Explicit or Implicit Knowledge

Listen to this postDyer and Hatch (2004) stated that knowledge is two types, explicit and implicit. The explicit knowledge can be recorded and shared easily without losing its value during the transfer (Dyer & Hatch, 2004). An example of the explicit knowledge would be the market’s facts and figures that make most of the general information shared by any trade. The implicit knowledge is the pragmatic and complex knowledge that results from experience or experimental learning (Dyer & Hatch, 2004). Implicit knowledge is the hidden and most people do not know that they have it in them. An example of the implicit knowledge would be the required know-how to change and organization culture. The culture change would be done mostly by unfelt skills and knowledge. Implicit knowledge is difficult to imitate and considered as a competitive advantage for the organization over its rivals. Implicit knowledge is thought to be the base for innovative products and processes. One of Dells implicit knowledge examples is the technology that mixes mass customization; just-in-time and customer focus in one strategy and executes it flawlessly (Magretta, 1998).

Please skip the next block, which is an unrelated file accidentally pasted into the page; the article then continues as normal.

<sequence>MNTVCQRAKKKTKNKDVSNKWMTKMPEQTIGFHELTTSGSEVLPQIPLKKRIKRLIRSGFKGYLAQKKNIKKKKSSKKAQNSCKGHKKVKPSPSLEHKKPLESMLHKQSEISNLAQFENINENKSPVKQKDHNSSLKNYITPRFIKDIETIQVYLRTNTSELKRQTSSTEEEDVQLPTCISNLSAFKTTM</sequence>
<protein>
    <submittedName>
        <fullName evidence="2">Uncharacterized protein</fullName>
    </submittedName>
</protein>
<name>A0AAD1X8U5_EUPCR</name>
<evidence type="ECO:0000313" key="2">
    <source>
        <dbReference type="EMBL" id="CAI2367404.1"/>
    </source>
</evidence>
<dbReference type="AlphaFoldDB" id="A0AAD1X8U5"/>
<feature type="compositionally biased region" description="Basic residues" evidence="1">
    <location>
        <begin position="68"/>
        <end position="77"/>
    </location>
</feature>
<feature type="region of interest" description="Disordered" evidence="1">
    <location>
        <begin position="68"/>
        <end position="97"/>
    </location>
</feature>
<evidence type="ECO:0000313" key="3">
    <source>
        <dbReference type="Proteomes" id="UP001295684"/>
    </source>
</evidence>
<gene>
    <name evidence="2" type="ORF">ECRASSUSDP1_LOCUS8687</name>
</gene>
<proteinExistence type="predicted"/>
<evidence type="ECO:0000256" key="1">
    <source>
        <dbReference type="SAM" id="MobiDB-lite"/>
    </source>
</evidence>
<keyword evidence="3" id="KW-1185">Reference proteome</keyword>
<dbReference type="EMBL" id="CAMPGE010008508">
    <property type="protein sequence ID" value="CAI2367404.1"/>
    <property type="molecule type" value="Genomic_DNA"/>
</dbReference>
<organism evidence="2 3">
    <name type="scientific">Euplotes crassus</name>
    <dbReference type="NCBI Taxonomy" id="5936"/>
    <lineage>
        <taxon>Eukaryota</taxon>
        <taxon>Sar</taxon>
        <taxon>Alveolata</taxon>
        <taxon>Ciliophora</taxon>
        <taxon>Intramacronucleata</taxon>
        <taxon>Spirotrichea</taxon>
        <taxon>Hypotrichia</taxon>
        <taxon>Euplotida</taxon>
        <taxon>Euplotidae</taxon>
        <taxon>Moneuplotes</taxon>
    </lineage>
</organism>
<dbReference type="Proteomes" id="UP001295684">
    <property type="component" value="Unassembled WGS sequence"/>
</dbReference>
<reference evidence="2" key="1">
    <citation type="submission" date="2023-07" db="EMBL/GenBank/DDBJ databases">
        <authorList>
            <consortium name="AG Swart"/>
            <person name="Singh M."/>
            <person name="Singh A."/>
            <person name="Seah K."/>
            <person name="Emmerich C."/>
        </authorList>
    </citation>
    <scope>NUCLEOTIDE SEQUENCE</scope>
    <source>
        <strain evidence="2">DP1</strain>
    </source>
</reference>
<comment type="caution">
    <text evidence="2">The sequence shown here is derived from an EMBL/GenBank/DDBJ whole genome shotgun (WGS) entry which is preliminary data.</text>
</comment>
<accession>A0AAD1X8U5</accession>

Dyer, J., & Hatch, N. (2004). Using supplier networks to learn faster. MIT Sloan Management Review, 45(3), 57-63.

Magretta, J. (1998). The power of virtual integration: An interview with dell computer’s Michael Dell. Harvard Business Review, 76(2), 72-84.

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